Meeting discipline

There are many factors that turn ordinary meetings into chaotic, runaway affairs but by effectively keeping in check the following factors, you can actually conduct productive meetings without going overtime.

The most key aspect of meetings is the timing. Some people tend to arrive early, and some come in when half the meeting is over. Establishing a meeting framework (i.e. an agenda) helps, but essentially, the only way to keep meetings in check is to start and end on time, no matter what happens. This may seem impractical, considering that sometimes unexpected issues pop up in meetings and have to be tackled right there. However, your time estimates should always reflect the need for a little overtime. For example, if your weekly project review meeting is set for an hour-long session, add a buffer of 15 minutes to accommodate in-meeting issues, extra discussions or tardiness. Nevertheless, the meeting MUST start on time.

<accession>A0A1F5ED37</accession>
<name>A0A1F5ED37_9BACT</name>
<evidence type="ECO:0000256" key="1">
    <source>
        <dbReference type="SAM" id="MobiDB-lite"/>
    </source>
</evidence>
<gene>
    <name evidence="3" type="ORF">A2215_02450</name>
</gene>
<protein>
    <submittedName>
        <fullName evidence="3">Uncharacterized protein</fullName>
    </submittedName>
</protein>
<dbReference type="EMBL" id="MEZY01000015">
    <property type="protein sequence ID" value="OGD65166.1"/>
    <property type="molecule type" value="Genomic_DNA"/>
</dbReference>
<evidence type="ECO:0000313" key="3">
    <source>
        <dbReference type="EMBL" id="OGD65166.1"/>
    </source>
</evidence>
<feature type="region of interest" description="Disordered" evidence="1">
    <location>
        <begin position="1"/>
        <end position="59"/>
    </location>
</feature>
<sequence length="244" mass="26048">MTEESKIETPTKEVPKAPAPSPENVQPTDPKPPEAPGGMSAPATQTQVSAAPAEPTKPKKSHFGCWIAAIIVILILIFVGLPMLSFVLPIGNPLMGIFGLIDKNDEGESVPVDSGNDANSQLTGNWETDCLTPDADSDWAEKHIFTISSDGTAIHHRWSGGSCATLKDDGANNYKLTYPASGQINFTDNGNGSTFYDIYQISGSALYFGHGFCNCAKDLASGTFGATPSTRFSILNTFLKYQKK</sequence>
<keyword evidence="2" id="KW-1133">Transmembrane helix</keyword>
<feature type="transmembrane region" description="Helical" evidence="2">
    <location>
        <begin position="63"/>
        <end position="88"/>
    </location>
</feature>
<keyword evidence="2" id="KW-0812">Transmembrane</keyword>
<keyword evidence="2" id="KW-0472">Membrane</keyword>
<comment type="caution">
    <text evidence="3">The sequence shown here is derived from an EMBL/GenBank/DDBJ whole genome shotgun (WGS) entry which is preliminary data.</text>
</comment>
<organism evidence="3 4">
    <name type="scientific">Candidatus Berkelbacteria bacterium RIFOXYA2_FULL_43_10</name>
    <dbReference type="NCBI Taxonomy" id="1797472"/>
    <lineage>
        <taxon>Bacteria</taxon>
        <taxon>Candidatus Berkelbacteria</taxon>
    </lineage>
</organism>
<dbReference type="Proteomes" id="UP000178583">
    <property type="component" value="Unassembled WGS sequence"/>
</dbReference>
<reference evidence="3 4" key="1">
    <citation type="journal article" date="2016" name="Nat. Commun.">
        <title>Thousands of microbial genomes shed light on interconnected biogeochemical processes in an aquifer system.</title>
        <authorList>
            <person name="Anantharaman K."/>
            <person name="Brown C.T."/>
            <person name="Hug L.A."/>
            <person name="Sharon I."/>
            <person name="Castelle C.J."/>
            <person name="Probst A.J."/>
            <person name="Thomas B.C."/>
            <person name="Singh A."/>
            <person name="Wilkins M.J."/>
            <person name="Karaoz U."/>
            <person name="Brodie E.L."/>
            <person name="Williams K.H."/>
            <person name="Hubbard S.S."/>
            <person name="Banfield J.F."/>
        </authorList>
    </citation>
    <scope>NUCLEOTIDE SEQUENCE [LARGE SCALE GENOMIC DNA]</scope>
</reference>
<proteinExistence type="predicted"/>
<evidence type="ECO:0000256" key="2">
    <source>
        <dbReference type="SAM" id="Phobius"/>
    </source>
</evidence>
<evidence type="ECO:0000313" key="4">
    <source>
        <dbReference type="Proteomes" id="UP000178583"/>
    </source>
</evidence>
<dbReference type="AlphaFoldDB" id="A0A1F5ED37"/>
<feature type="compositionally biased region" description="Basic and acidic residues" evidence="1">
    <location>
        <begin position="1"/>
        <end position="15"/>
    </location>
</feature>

Timing aside, the meeting should have a loose framework that it follows. From ensuring that everyone expected to contribute gets their fair share of time to giving space to the decision-making process, the meeting should be phased (just like a project). While you shouldn’t give specific time schedules for each phase, it helps to list these phases and the importance to the meeting as a percentage. This will help keep everything in perspective, and make sure that everyone is focused on the core objectives of the meeting and do not get distracted by small issues.

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